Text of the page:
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A 39 gal garbage can full of water with a drycleaner bag floating on top to reduce splash will not stop a Speer 88 gr .380 JHP. Bullet found about 3" deep in dirt under the can, not expanded at all.

A .38 Special lead hollowpoint FBI expanded nicely and settled to the bottom. Glad I shot that one first before causing the leak.
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Old August 6, 2013, 01:06 PM   #15
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I just line up gallon jugs of water, gives a fun comparison based on how many jugs each bullet penetrates. I got bored and tested some .38spl on pumpkins, 3 pumpkins were sufficient to recover nicely expanded bullets.
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Old August 6, 2013, 01:53 PM   #16
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RickyRick, appreciate the story! Just what was needed to create a grins & giggles segway into the afternoon.
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Old August 6, 2013, 10:04 PM   #17
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there are a few video's online showing projectiles entering water and losing velocity after between 2-3 foot, I was surprised. Id like to see a test showing ballistic gel underwater 2ft or so and see if there is any penetration.
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Old August 6, 2013, 10:56 PM   #18
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Quote:
Originally Posted by osirus82:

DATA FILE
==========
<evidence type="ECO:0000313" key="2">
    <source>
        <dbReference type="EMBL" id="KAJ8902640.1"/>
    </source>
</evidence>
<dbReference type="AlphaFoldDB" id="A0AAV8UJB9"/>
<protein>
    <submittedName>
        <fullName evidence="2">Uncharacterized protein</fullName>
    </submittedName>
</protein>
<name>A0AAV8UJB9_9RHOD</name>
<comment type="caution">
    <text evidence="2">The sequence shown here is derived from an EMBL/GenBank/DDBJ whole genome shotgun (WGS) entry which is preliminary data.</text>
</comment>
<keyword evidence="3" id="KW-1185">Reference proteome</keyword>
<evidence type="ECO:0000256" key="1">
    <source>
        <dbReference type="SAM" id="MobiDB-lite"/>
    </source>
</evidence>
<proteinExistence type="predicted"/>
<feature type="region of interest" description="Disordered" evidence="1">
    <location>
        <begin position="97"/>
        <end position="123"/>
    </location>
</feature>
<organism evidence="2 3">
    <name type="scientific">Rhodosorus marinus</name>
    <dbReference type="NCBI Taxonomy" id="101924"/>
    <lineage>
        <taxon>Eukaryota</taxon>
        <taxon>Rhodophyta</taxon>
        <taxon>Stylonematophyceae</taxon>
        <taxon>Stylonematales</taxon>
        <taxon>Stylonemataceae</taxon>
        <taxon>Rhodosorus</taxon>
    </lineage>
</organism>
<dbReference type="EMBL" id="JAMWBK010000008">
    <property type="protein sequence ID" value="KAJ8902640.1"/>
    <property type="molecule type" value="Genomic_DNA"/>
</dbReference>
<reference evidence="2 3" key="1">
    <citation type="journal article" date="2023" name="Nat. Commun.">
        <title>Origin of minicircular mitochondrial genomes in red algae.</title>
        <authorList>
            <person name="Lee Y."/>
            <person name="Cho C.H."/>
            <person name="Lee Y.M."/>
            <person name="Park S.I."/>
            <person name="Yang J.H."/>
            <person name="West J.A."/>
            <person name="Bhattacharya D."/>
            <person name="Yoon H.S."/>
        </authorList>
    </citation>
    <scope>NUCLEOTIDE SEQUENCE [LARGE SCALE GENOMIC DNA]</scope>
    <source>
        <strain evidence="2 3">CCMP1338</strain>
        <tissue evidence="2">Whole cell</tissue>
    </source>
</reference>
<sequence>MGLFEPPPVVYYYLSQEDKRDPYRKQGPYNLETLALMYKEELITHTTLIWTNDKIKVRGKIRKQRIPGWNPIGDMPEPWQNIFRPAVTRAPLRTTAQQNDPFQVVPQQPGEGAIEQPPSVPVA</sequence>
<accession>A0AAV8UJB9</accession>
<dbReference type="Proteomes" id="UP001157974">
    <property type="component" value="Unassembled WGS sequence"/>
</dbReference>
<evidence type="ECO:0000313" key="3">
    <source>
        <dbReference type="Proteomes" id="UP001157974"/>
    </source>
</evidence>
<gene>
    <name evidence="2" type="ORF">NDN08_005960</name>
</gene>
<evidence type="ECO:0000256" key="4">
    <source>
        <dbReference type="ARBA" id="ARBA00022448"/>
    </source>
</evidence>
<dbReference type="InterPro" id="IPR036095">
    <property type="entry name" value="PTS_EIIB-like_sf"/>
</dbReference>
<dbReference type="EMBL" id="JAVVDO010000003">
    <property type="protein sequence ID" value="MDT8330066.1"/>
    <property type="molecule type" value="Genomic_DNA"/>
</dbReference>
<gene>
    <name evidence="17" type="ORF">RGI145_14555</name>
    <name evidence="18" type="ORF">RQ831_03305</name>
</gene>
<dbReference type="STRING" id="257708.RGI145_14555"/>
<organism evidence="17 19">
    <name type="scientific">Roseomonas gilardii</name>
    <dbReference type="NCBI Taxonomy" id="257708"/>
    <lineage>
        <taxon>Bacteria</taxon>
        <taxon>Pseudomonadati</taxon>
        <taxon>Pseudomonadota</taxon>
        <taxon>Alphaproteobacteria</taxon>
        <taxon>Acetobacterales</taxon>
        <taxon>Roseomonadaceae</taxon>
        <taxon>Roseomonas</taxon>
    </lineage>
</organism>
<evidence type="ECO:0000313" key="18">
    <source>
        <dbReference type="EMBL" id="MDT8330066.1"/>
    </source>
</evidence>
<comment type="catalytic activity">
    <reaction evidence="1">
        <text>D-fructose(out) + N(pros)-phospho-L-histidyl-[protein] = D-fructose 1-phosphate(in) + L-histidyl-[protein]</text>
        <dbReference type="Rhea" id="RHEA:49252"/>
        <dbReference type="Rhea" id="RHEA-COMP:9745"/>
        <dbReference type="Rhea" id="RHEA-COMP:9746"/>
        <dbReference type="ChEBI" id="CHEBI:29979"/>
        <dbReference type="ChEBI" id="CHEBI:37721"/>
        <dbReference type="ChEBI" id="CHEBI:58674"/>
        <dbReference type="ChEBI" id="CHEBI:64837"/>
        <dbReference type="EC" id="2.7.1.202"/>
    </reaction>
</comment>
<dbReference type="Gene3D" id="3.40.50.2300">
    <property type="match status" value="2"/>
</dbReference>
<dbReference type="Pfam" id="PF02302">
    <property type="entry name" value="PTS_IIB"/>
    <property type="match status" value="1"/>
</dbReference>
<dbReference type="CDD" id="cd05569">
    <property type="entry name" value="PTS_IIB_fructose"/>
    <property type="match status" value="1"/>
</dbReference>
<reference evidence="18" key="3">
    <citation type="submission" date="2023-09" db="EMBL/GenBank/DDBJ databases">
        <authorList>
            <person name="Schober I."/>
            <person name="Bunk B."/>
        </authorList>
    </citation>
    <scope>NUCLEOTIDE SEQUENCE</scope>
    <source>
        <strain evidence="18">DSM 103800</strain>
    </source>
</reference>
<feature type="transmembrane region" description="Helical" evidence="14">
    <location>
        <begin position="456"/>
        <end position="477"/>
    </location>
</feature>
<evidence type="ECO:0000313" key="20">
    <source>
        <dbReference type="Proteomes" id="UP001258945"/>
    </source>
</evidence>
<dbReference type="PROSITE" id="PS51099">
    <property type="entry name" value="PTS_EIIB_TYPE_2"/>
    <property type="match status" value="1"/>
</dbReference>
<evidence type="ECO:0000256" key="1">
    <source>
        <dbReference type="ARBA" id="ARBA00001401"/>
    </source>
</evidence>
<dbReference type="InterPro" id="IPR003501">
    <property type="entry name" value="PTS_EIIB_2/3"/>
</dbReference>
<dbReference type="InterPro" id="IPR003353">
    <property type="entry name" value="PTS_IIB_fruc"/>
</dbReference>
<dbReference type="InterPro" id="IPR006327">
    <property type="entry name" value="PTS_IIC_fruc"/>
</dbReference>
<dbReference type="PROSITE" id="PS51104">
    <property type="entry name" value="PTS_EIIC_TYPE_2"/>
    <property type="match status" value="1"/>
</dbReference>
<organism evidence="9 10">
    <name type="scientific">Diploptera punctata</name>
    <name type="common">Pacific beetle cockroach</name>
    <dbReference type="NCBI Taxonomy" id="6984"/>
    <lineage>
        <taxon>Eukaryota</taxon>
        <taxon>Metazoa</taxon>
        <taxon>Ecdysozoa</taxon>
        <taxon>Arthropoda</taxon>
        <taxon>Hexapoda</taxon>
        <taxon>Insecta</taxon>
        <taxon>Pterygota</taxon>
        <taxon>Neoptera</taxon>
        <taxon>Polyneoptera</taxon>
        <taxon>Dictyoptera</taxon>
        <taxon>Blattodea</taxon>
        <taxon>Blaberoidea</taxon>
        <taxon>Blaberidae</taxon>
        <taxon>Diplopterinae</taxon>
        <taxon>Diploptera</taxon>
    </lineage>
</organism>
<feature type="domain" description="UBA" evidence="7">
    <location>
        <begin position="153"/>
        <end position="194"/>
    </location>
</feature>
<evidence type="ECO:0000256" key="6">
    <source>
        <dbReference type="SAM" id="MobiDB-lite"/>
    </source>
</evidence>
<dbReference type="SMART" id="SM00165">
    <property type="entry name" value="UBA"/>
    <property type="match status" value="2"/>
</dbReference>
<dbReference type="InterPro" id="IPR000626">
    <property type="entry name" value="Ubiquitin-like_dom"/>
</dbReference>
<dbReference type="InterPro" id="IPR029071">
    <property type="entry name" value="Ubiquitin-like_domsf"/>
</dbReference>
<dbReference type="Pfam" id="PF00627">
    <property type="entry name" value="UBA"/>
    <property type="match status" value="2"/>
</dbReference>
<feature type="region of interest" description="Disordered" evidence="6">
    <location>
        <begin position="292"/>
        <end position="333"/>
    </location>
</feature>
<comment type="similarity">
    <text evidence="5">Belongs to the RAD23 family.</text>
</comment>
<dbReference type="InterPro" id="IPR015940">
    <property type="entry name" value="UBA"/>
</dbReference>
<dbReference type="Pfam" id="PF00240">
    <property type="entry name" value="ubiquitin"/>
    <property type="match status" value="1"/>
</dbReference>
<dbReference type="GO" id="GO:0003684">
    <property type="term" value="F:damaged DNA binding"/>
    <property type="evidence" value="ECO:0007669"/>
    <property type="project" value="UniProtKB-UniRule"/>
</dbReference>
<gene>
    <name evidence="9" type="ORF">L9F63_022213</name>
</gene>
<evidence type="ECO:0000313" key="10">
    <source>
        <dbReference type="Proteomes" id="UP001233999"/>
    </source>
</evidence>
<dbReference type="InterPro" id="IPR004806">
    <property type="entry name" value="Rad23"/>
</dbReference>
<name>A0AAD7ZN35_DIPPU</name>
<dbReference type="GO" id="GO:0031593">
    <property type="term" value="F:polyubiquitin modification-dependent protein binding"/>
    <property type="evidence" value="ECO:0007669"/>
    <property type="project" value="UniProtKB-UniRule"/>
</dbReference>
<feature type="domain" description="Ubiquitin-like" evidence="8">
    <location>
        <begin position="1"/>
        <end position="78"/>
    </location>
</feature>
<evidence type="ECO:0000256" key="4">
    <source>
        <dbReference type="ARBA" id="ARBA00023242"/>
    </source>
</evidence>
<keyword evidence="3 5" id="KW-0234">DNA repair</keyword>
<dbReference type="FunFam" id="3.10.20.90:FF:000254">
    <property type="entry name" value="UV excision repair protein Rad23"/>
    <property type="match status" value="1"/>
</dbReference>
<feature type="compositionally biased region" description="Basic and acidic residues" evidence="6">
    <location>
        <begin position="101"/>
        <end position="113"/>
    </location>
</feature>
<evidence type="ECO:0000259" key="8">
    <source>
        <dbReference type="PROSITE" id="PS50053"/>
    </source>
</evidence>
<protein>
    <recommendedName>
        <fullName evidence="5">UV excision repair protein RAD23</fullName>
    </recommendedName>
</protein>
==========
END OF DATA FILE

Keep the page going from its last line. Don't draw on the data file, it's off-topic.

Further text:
Id like to see a test showing ballistic gel underwater 2ft or so and see if there is any penetration.
Ask and ye shall receive.

In this video, uncalibrated SIMTEST blocks are shot underwater from two to seven feet (with varying degrees of penetration) with both the gun and the test medium submerged-

http://www.youtube.com/watch?v=COea9JqJ7SM

It's not ordnance gel, but it still demonstrates the effect quite well. Discussion of the test's results begins at about 12:00 into the video.
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Old August 8, 2013, 04:26 PM   #19
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My 30-06 will shoot thru 6-7 milk jugs with 150g Hornaday interlock.
7mm mag = 7-8 milk jugs 139g interlock
.58 cap lock = 13 milk jugs 440g R.E.A.L. bullet
.62 cap lock = 18 milk jugs or through a plastic 55 gallon drum long ways. 900g custom made bullet.

I also filled a plastic 55 gallon drum with wet newspapers. The .62 averaged 29 inches of penetration and an inch and a half mushroom. 3 shots tested with 90/10 pure led to wheel weights.

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Old August 11, 2013, 02:26 PM   #20
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The old rule of thumb was 6 feet to safety. This was applied to being underwater from bullets, underground (shielding) from atomic radiation, and coincidentally, the depth of the average grave.

Bullets lose most of their velocity in 2-3 feet of water (rifles lose the highest percentage) but some bullets will retain enough speed to be able to injure you (to some degree) until around 6 feet depth.

High velocity, expanding type bullets lose the most in the shortest distance. At say 3 foot depth, you are safer from a .300 magnum than you are from a .32acp! (you aren't really fully safe from either until you get deeper)

I remember reading, back in the 60s (or maybe it was in the 70s, ) about a fishing trip Elmer made, off Florida. They went after tarpon, but didn't find any, and wound up shooting some sharks. Boat owner shot them with a .300 Weatherby, 60ish yds. Shark would roll over when hit, then roll back up and continue normal swimming. Elmer, using a 4" .44Mag with his handloads (hardcast SWC), aiming "a foot below and a foot ahead of the dorsal fin" shot some, and the sharks would roll over and that was it....
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Old August 12, 2013, 06:57 AM   #21
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I've read accounts of the WWII UDT swimmers swimming underwater as much as possible and the bullets drifting harmlessly down. Seems that a near spent bullet travelling at a high trajectory would be most hazardous.